Not just because this family will be able to exercise their rights, but more significantly for our community, that such a suit will include a beautiful thing called:
A large portion of what we learn about harmful products comes into the public forum, not because the companies immediately shared what they knew about the potential harm to the public from their product, as such disclosures tend to effect profits, but when they get sued and are forced to be honest under penalty of law.
One would like to believe that when it comes to the health and functioning of children, corporations would set aside market goals and fully disclose, but sadly history has not always born that out.
We already know that Wyeth's response to the SIDS outbreak caused by a hot lot of their vaccine in TN in 1979 was to change their policies so that no full lot went to one area so cases of damage or death would not be traced back to them. So I think we might learn some new things about Wyeth via the Ferrari’s suit.
Stay tuned to see what comes out of this next big case. It is probably going to the Supreme Court.
From the AJC:
High court: Atlanta couple can sue over vaccination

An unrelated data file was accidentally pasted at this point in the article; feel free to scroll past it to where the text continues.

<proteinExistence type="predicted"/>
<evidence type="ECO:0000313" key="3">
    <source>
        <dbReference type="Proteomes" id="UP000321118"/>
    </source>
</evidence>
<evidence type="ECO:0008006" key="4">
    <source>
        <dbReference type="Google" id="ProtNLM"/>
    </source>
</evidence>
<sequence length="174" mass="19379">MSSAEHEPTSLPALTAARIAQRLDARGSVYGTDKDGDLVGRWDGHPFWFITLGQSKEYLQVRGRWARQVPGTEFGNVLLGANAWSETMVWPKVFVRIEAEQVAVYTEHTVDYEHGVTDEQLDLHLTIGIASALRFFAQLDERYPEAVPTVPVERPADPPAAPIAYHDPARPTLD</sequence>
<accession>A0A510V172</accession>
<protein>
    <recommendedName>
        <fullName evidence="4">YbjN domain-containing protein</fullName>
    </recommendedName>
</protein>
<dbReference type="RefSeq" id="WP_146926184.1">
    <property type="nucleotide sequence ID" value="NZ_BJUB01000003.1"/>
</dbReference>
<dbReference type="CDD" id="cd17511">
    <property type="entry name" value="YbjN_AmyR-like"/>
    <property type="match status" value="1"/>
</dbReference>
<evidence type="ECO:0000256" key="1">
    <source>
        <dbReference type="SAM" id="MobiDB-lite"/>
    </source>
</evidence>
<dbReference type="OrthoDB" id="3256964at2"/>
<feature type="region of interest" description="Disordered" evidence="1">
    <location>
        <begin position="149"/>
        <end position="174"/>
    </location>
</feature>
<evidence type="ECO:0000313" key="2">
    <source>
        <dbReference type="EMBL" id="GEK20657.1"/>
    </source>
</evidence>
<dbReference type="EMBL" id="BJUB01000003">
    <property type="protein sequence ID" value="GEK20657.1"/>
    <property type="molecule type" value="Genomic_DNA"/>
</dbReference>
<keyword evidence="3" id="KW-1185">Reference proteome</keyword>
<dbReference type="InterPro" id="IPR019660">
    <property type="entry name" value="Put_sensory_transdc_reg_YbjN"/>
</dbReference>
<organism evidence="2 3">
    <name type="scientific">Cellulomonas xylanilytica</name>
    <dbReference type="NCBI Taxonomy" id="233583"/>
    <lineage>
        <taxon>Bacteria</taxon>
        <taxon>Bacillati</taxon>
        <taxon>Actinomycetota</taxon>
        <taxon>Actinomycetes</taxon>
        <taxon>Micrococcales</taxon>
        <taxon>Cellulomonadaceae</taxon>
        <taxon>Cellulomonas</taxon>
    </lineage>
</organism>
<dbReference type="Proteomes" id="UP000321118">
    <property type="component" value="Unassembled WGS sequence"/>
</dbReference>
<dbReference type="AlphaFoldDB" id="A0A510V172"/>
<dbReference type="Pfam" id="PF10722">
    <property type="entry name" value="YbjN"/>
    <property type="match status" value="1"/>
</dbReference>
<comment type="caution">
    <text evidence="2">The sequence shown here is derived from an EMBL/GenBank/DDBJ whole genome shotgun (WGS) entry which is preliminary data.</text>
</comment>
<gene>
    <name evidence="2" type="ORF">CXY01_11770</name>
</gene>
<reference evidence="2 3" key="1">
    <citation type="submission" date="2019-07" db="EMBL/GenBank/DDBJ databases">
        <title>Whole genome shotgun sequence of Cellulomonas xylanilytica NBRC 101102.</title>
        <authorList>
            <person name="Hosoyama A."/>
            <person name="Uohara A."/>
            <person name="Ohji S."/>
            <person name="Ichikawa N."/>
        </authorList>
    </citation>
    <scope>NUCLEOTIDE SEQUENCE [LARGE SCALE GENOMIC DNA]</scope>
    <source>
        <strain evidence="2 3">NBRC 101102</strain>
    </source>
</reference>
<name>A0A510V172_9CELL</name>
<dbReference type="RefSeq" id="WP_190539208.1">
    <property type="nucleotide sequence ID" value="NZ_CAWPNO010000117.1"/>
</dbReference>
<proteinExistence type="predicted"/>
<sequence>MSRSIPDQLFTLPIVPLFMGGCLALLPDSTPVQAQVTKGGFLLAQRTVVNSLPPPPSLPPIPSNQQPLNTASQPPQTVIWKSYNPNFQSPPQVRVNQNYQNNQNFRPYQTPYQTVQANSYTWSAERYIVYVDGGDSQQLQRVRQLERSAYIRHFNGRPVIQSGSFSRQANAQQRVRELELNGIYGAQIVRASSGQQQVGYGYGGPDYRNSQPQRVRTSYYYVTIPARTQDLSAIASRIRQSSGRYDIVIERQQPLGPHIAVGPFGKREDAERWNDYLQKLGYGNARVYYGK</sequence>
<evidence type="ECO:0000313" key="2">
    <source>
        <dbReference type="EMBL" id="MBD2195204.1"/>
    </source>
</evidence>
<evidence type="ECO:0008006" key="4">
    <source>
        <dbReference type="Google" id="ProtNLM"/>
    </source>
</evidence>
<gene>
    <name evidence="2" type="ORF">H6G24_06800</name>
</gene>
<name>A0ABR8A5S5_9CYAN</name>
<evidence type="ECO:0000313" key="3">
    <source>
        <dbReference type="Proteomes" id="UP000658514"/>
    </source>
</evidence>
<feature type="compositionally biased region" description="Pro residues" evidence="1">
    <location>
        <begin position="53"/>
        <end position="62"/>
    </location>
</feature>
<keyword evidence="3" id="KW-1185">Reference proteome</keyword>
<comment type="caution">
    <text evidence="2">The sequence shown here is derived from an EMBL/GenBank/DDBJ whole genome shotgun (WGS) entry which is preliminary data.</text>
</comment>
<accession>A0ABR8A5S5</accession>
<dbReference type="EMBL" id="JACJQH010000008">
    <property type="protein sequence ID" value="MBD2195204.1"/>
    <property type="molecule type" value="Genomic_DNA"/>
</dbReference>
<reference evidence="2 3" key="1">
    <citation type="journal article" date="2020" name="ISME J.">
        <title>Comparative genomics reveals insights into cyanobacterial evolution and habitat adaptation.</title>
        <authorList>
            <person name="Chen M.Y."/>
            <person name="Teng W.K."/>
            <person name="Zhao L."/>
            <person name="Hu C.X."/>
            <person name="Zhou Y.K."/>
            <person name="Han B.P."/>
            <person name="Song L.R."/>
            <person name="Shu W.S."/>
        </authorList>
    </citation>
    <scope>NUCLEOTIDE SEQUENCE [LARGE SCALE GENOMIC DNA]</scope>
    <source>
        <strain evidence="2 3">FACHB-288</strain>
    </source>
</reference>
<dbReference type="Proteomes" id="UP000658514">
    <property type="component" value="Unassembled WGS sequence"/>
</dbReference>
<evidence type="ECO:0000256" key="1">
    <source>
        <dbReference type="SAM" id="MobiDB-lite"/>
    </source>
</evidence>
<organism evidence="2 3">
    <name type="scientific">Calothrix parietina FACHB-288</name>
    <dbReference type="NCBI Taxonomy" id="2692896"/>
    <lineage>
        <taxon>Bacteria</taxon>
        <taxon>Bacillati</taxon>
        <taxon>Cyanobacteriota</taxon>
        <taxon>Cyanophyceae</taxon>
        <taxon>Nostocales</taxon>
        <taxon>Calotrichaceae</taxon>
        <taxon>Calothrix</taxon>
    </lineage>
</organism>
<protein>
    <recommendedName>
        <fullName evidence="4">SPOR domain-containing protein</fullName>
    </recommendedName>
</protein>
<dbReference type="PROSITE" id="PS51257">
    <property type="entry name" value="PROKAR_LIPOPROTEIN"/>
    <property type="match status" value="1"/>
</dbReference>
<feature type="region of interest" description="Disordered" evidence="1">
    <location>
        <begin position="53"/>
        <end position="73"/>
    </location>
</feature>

Marcelo and Carolyn Ferrari can take case to court over son’s disabilities
The Atlanta Journal-Constitution
Monday, October 06, 2008
An Atlanta couple’s lawsuit against vaccine manufacturers can go to trial on claims a childhood vaccine caused neurological damage to their young son, the Georgia Supreme Court ruled Monday.
In a landmark decision, the state high court unanimously ruled that Marcelo and Carolyn Ferrari’s lawsuit is not barred by the 1986 National Childhood Vaccine Injury Compensation Act. The court upheld a prior decision by the Georgia Court of Appeals, which was the first appellate court in the nation to make such a ruling.
When the Ferraris’ 18-month-old son, Stefan, received his vaccines, he was a healthy verbal boy. Now 10, Stefan has not spoken since, according to court records.
A year after Stefan received his vaccines, the American Academy of Pediatrics recommended that thimerosal, a preservative used for multi-dose vaccine vials, be removed from childhood vaccines. The Ferraris filed suit, contending that the manufacturers should have made vaccines without the preservative before Stefan was vaccinated.
The companies argued that the 1986 vaccine act shields manufacturers from liability in civil lawsuits for damages caused by vaccines given after Oct. 1, 1988.
In Monday’s ruling, written by Justice George Carley, the state Supreme Court said the vaccine act “clearly does not preempt all design defect claims against vaccine manufacturers.”
Instead, it provides “that a vaccine manufacturer cannot be held liable for defective design if it is determined, on a case-by-case basis, that the injurious side effects of the particular vaccine were unavoidable,” the ruling said.
More at Law.com:
Ga. Supreme Court Backs Vaccine Suit in Autism Case
Wyeth Can Be Sued For Thimerosal In A Vaccine